The 2018 Festival

The 2017-18 festival will take place from April 11-15, 2018, and the kickoff event for this season took place this past October 20 with La Noche en Broadway, a street party event that was held in front of Brick City for the Arts. This ticketed event featured authentic Spanish cuisine along with Spanish sherry and brandy tastings.

“Last year and this year we put out a call to local artists to produce a poster for the next year’s festival,” says Murty. “During this year’s kickoff event, we revealed the winning artist’s work and also officially unveiled the 2018 Ocala Culinary Festival schedule of events. The kickoff event included fine Spanish foods prepared by some of the area’s best chefs, excellent Spanish sherries and brandies that aren’t commonly found here. A portion of the proceeds from the event benefited the Marion Cultural Alliance.”

Murty says that tickets for the 2018 April festival became available online to the general public on November 1. In the future, anyone interested in gaining access to tickets earlier can become “Friends of the Festival” by applying online. Friends of the Festival is a paid sponsorship, and patrons receive a quarterly newsletter, invitations to private festival events and other worthwhile benefits.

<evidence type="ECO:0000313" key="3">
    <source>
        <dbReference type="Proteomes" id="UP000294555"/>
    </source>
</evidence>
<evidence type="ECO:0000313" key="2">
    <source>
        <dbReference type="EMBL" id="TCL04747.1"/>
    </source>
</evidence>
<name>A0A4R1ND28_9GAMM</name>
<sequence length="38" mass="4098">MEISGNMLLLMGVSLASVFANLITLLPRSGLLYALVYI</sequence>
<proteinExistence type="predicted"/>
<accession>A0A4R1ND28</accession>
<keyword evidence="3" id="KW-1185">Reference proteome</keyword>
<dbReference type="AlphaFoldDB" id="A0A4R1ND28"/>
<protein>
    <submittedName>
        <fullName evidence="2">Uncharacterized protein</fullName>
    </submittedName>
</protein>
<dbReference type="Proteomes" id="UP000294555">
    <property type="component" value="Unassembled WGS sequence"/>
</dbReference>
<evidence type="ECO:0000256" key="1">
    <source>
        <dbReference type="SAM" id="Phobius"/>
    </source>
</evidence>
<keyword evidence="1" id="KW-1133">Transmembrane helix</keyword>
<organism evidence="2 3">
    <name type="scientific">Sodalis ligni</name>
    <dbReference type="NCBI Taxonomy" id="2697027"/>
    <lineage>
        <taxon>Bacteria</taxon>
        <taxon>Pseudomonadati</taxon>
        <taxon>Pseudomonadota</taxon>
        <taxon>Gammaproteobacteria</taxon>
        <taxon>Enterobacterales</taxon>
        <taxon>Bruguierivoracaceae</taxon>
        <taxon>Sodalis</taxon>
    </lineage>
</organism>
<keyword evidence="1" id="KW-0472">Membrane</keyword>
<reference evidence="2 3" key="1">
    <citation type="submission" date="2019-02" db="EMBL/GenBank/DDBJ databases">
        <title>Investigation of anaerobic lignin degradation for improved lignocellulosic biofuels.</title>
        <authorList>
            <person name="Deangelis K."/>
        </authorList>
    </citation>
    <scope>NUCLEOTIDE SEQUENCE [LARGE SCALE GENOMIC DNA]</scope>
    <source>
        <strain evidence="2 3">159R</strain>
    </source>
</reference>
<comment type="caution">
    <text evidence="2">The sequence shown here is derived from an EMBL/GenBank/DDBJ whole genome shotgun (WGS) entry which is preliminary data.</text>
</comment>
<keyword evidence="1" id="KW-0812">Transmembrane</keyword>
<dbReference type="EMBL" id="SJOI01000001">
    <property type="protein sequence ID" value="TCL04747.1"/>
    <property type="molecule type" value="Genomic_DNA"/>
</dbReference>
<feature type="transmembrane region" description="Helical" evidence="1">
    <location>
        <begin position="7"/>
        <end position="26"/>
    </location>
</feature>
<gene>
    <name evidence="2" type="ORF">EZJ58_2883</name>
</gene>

Murty and Perron hope to expand the festival each successive year until it is the premier culinary festival in the nation.

“Our goal is to put Ocala on the food map around the world. Jennifer and I came up with the idea for the Ocala festival while attending the Charleston Food and Wine Festival, and we want our festival to be known as an international festival,” Perron says. “We did a lot of research to put the Ocala festival together. We looked at festivals across the country, and our goal was—and is—to bring together the best aspects of each one. Our festival is modeled heavily after the Charleston festival, and we hope to improve in every way as we move forward. We really want to expand the palates of locals and inspire area chefs with the excellent cuisine we offer from our international guest chefs.”

This year’s festival will also take place over five days and has a little something special for everyone.